Monday, August 02, 2010

Kirby Is Killing Me


I know you're dying for an exlanation of that crying tree.
It all started with an assignment I have to draw an illustration using some Marvel characters in my style.
My idea was to do a cartoony caricature of Kirby. As you can see, this is not an easy task.
I'm trying to come up with one good pose of Crystal from the Inhumans.

So far, not happy with any.
Drawing girls is hard enough.
Trying to draw them in Kirby's style adds a wrinkle.
Then to draw Kirby's style but with a big cartoony proportioned head only adds to the problem.
rrrrgggghhhh...

So I have been doing a lot of studies of real people with varying degrees of success in the hopes of discovering some secrets.
I even have been trying to figure out how legs and hips work in balance. Nightmare.
I tried measuring the pose above and then drawing it in proportion.

Something went wrong because I ended up with stubby legs.So then I tried again just to draw straight ahead by eye alone. A bit better but still wonky.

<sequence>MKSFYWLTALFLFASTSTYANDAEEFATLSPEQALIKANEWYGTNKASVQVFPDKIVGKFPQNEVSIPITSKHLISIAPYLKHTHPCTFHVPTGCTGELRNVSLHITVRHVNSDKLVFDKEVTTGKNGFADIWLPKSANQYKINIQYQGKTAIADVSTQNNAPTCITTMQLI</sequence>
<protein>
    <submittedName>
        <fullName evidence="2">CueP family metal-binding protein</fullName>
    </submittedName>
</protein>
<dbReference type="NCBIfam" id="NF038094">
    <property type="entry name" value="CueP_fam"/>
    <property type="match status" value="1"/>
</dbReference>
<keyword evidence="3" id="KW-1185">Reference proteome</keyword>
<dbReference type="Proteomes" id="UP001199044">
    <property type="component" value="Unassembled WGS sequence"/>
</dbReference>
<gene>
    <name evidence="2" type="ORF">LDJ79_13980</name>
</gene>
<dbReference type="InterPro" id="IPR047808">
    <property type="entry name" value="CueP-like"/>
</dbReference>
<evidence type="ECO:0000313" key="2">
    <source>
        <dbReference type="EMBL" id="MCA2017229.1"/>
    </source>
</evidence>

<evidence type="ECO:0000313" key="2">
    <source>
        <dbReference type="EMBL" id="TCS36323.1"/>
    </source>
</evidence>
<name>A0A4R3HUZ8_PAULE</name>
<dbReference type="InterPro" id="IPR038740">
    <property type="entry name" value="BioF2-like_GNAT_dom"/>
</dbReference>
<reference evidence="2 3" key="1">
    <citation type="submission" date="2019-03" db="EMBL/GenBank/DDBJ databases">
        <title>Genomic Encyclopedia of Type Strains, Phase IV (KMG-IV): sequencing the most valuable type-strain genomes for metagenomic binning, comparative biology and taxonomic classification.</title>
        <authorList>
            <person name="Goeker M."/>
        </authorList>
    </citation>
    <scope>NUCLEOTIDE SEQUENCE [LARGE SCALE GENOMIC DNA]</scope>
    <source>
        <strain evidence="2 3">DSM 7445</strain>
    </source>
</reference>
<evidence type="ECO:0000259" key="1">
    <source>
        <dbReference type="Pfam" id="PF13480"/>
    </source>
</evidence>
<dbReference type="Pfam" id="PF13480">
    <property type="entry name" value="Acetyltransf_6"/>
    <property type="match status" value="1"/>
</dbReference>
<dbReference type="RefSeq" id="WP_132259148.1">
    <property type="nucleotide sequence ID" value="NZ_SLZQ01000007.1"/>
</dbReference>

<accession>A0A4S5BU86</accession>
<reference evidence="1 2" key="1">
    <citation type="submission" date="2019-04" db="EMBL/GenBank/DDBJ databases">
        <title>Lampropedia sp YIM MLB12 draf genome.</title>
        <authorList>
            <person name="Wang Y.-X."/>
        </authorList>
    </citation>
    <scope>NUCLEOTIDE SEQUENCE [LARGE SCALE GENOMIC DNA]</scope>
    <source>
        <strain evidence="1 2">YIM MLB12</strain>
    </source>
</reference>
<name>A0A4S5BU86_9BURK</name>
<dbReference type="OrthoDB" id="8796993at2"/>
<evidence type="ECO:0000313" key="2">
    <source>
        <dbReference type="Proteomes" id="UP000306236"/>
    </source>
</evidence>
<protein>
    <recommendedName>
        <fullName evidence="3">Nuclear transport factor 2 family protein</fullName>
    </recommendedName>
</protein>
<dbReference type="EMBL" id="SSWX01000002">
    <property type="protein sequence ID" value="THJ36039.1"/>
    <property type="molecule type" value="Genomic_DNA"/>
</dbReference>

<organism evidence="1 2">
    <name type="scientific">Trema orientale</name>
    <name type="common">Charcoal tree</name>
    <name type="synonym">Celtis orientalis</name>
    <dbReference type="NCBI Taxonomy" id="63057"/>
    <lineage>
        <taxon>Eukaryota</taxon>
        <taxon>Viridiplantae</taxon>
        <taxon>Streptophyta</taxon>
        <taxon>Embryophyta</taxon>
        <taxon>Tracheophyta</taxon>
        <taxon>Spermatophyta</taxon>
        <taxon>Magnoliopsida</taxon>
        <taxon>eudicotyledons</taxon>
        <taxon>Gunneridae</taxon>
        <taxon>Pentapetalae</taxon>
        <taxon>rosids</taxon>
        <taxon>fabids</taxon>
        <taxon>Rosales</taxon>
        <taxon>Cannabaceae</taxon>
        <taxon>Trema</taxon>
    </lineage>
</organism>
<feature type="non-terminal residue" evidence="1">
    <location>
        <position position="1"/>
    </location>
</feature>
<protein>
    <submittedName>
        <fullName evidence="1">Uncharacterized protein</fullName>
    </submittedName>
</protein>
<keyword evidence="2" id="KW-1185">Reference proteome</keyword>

So next was to try drawing different ways of standing to see if I could start to figure out the mechanics of knees, hips in assorted balanced poses. It's a long haul.

Anyway, Eddie has been laying awake worrying about me studying how things really look. He's afraid I might have a revelation and decide to stop cartooning. He says he's known cartoonists who started trying to improve their drawing skills and then ending up abandoning cartooning for the delicate art of painting sad clowns or trees.

So I've decided to combine the 2 arts and become a black velvet crying tree clown artist. Am I the first?Now if I could only paint.

62 comments:

ComiCrazys said...

Is Eddie making a sly inference to Bakshi?

JohnK said...

I doubt it. That would be foolhardy.

Mykal Banta said...

I can't agree with your self assessment. That second "hips" drawing doesn't look wonky to me. I can sense the body's weight and footfall, and it all seems caught in motion to me

Pete Emslie said...

If it's in the fine art of black velvet painting that you wish to establish your reputation, John, I'd suggest you put your crying tree clown either in a matador costume or dress him up like Vegas era Elvis. Paint up that winning combo and you'll be able to retire on the print sales.

Dr. Depo said...